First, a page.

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助詞「を」. Case particle indicating the direct object of a verb or the course of a motion verb.
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Affixes, particles and conjugations applied to words to mark respect.
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Which sequences of kanji and/or kana form accepted ways to write a given word, particle, or other speech sound.
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助詞「と」. Used as a conjunction ("and") or preposition ("with") when attached to nouns, or "if" when attached to verbs.
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接尾辞. Endings which can be appended to the end of a word and change its meaning or function in some way.
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人名. Names in Japanese, including how to use them and how to write them.
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否定. Questions regarding the various words, particles, inflections, and constructions employed to negate a word or sentence from its positive form.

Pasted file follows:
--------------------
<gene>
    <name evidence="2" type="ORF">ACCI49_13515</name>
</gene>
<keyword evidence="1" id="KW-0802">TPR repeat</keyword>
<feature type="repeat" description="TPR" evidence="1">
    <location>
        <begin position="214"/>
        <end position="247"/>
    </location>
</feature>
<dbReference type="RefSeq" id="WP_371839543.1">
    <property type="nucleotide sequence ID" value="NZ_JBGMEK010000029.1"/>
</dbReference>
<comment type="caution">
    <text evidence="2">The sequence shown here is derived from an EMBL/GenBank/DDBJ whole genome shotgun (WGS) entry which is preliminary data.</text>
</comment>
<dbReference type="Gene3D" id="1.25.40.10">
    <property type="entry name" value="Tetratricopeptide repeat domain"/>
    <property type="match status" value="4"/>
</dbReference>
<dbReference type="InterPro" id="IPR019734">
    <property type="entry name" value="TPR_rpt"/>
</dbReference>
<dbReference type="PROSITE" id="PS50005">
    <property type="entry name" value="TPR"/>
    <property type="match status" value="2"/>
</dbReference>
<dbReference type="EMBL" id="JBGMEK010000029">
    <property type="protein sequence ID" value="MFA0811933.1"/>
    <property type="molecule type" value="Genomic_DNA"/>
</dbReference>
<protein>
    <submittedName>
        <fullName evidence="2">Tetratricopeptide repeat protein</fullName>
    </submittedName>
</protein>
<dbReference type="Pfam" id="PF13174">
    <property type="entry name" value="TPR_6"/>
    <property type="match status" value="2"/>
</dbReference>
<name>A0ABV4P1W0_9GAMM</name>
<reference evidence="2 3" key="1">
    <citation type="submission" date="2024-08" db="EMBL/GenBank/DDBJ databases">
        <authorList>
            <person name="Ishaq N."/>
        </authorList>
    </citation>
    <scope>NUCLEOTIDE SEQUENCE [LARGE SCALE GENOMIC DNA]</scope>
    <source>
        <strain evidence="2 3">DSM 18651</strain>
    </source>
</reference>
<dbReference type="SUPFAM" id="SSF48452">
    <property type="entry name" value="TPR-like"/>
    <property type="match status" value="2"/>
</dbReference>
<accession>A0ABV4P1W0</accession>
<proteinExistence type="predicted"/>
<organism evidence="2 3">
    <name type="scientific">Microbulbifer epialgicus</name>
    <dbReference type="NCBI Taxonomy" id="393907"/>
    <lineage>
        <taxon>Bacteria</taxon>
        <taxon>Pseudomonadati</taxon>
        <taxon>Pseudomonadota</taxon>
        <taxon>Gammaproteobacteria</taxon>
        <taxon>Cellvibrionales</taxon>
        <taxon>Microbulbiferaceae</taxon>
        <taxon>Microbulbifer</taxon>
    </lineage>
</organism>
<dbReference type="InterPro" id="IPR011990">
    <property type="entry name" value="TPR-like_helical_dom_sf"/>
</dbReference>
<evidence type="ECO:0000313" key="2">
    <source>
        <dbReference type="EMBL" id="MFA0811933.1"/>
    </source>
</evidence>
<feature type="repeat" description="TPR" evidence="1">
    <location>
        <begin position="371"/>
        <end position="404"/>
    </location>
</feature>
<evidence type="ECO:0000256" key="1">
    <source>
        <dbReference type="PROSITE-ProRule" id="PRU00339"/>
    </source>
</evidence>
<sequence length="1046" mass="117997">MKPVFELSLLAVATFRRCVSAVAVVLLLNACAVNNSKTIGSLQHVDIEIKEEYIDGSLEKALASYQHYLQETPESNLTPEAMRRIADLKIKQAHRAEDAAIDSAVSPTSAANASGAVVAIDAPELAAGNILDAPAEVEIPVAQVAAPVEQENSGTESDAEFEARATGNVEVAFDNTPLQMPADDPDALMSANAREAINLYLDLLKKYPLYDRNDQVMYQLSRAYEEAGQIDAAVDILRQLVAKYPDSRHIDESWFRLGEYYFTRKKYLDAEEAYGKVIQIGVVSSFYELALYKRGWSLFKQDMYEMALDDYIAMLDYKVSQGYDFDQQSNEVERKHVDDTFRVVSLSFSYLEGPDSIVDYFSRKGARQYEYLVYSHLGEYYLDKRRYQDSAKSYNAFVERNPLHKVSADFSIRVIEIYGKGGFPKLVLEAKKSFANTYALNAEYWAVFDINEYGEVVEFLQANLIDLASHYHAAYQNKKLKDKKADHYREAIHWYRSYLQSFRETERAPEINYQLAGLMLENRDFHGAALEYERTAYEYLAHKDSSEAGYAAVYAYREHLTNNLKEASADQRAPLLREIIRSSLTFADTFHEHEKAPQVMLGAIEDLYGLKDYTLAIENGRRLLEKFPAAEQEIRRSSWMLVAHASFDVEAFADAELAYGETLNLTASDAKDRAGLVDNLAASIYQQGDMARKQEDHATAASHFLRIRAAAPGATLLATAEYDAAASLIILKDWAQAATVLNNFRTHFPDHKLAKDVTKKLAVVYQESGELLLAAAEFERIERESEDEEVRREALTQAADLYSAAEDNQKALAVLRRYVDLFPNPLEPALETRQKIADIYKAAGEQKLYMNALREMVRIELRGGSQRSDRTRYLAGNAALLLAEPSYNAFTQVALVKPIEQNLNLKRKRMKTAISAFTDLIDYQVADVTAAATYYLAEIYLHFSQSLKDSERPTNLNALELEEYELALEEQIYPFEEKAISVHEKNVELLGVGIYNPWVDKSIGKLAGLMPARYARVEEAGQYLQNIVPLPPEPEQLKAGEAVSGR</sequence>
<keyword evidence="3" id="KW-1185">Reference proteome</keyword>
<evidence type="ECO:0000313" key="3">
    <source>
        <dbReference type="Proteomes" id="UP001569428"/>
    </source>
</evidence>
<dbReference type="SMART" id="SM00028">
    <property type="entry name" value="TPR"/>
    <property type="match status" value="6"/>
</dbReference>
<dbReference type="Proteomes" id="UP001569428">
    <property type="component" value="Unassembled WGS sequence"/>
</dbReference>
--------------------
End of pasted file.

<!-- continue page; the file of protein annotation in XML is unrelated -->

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助詞「で」. A sentential particle that can indicate the location of an event, or a means, material, cause or necessity.
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副詞. Words modifying or qualifying verbs.
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歌詞. Lyrics of Japanese songs.
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時制. Questions relating to that property of verbs which allows them to refer to events in the past, present, or future.
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食べ物. Words and phrases for food and drinks or related to their preparation, consumption, tradition, and other aspects.
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敬語. Honorific speech in Japanese.
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Questions about books, websites, and other resources about the Japanese language.